Purpose of the study

The present meta-analysis addressed the study of the efficacy and safety of sacubitril/valsartan for hypertension, deriving the necessary information from RCTs collected from the literature.

Methods▴Top 

We performed our meta-analysis and wrote the article by conforming to requirements illustrated in the Preferred Reporting Items for Systematic Reviews and Meta-Analyses (PRISMA) statement [18].

Studies’ requirements and data extraction

All data were obtained by actively searching of PubMed and Scopus electronic archives up to June 15, 2018. Studies had to be RCTs and were incorporated in the meta-analysis if they met the following criteria: 1) Studies had to be aimed to investigate efficacy and safety of sacubitril/valsartan in elderly hypertensive patients; and 2) Experimental groups had to include hypertensive patients aged > 55 years taking sacubitril/valsartan, whereas control groups had to include hypertensive patients aged > 55 years treated with a comparator drug that could be an angiotensin-converting enzyme inhibitor (ACEi), an angiotensin receptor blocker (ARB), a calcium channel blocker (CCB) or a beta-blocker.

Animal experimental studies as well as case reports were eliminated from the meta-analysis. Similarly, all studies not written in English, duplicated studies, non-randomized studies, review articles, editorials, and expert opinions were excluded. Eligibility assessment and data extraction were carried out independently by two investigators (RDV and CA), with discrepancies resolved by thorough and in-depth discussion between them. Searched keywords were “sacubitril/valsartan”, “angiotensin receptor-neprilysin inhibitor (ARNi)”, “hypertension”, and “RCT”.

Outcomes of interest

Efficacy outcomes were the mean reductions in systolic blood pressure and diastolic blood pressure in the sitting position (msSBP and msDBP, respectively), as well as the mean reductions in ambulatory systolic blood pressure (maSBP) and ambulatory diastolic blood pressure (maDBP), calculated at the deadlines of 12 or 52 weeks. The safety outcome was any adverse event (AE) occurring during the follow-up. Studies were excluded if they did not report any of the above- mentioned outcomes.

Statistical analysis

Statistical analyses were performed using the software MIX (Meta-analysis with Interactive eXplanations), 2.0 Pro (BiostatXL, Englewood, NJ, USA) and RevMan 5.3 software (available from the Cochrane Collaboration; http//www.cochrane.org). Regarding the continuous variables, such as msSBP, msDBP, maSBP and maDBP, we adopted the weighted mean difference (WMD) using a fixed effects model. By contrast, for the outcome measures which were computed as binary variables, such as AEs, the effect size was represented as an odds ratio (OR) with a 95% confidence interval (CI) using a fixed effects model once again.

Heterogeneity was evaluated by Cochran’s Q test, and calculation of the I2 statistic was assumed to represent the percentage of variability due to between-study variability. Publication bias was assessed using Begg’s funnel plot. We performed sensitivity analyses to determine the impact of each study on the pooled results by removing the studies one at a time from the analysis and by assessing the changes in the pooled WMD (for msSBP, msDBP, maSBP and maDBP) and in the pooled OR (for AEs). Results were regarded as statistically significant if P was less than 0.05.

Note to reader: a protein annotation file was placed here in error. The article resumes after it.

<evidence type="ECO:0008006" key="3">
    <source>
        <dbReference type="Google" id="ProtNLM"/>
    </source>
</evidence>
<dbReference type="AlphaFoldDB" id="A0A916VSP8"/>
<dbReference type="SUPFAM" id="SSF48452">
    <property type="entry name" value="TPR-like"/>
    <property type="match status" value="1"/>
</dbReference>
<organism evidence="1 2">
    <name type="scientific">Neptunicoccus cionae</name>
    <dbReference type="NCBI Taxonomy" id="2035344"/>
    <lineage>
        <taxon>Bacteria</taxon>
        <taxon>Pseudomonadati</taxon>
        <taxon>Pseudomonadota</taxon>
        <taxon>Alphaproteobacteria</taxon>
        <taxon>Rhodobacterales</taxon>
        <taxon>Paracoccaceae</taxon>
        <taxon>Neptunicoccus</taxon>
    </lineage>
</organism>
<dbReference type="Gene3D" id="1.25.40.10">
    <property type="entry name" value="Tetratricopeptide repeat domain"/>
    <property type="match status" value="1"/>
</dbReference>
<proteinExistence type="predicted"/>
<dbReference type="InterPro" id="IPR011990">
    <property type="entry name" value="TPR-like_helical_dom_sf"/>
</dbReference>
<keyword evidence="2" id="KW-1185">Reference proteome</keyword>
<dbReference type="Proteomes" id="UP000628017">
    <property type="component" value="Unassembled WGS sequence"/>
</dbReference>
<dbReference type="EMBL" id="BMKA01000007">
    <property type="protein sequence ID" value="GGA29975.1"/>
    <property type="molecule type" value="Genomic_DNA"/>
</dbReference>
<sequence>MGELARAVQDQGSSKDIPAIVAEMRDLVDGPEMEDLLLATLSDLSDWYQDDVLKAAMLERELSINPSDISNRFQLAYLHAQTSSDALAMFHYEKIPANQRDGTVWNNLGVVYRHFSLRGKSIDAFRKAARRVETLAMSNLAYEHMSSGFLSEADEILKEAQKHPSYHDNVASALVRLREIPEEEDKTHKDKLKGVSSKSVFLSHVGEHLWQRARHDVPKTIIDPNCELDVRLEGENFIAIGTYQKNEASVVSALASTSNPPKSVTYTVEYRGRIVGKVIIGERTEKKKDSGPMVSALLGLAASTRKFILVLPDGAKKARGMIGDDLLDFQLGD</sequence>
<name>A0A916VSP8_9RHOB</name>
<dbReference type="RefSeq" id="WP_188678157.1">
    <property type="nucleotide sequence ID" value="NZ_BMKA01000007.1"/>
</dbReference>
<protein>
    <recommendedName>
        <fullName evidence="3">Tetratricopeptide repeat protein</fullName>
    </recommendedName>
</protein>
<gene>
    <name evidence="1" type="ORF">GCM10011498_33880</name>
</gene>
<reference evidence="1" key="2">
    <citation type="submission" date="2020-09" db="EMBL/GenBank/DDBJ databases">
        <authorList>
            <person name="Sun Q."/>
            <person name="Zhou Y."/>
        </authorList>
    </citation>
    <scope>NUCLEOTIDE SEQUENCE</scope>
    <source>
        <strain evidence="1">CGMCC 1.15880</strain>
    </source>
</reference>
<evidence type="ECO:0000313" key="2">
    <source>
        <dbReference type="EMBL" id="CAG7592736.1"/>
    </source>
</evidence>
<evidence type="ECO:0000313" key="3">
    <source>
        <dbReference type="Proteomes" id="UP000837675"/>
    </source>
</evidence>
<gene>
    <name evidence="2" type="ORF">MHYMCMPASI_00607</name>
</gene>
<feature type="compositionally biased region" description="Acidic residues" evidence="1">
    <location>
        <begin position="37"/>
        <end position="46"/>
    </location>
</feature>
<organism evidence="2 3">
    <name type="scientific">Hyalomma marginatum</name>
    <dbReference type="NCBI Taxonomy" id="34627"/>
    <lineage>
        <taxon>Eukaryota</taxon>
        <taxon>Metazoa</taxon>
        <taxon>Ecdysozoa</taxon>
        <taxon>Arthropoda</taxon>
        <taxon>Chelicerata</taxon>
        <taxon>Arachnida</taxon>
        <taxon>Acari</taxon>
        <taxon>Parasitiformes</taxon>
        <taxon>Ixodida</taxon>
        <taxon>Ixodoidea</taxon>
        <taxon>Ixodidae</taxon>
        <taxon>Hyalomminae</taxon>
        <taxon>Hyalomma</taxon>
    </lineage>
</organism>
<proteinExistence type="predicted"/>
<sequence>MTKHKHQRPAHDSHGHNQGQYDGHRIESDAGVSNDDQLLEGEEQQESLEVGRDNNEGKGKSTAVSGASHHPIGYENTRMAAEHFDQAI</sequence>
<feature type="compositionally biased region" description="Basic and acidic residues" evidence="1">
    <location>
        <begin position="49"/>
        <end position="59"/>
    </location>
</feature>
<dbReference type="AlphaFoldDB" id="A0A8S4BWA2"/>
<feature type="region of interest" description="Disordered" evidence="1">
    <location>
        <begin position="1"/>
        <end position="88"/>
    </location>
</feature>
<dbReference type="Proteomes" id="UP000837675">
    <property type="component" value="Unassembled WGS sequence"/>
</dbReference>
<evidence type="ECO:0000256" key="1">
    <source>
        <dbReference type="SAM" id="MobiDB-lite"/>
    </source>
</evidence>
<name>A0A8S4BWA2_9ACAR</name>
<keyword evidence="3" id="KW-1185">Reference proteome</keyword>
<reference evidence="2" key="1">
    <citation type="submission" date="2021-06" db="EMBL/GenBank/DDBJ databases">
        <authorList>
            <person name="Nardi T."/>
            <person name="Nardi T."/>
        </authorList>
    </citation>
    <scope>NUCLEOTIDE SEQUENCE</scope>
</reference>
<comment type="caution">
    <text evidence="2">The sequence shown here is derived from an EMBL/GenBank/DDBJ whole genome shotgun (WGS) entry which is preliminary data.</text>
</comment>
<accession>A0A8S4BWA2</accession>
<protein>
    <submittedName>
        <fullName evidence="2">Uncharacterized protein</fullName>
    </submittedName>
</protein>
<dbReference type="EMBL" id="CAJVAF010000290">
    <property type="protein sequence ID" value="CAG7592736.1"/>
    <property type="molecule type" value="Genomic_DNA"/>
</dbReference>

Results▴Top 

We were able to identify five randomized trials that met the required criteria [13-17]. Overall, 1,513 patients were randomized to receive either sacubitril/valsartan (at doses ranging from100 to 400 mg per day) or comparator drug olmesartan in three studies [15-17] and valsartan in two studies [13, 14] (Table 1). The duration of studies ranged from 4 to 52 weeks, with a mean duration (mean ± standard deviation) of 95 ± 82 days (median = 70 days).

Table 1.
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Table 1. Main Features of Studies Incorporated in the Meta-Analysis
 

Characteristics of included trials

Some characteristics of the collected studies are summarized in Tables 1 and 2 [13-17]. The modalities of exclusion of unsuitable studies are outlined in Figure 1 (Quality of Reporting of Meta-analyses (QUOROM) flow diagram). The number of the patients randomized to receive sacubitril/valsartan was 760, whereas that of the patients belonging to the control groups was 753. The mean age of the patients in each trial was ≥ 55 years.

Table 2.
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Table 2. Several Anthropometric Measures Are Reported in the Table, Along With Baseline Blood Pressure Levels and Programmed Study Outcomes
 

Figure 1.
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Figure 1. Quality of Reporting of Meta-analyses (QUOROM) statement’s flow chart.

Adjunctive evaluations concerning risk of publication bias and stability of results

Begg’s funnel plot did not demonstrate any publication bias. Sensitivity analyses showed that no significant modifications were noticeable in the measures of effect size (pooled WMD and pooled OR) after excluding each study one by one.

MsSBP and msDBP

Both the msSBP and msDBP were calculated in all studies.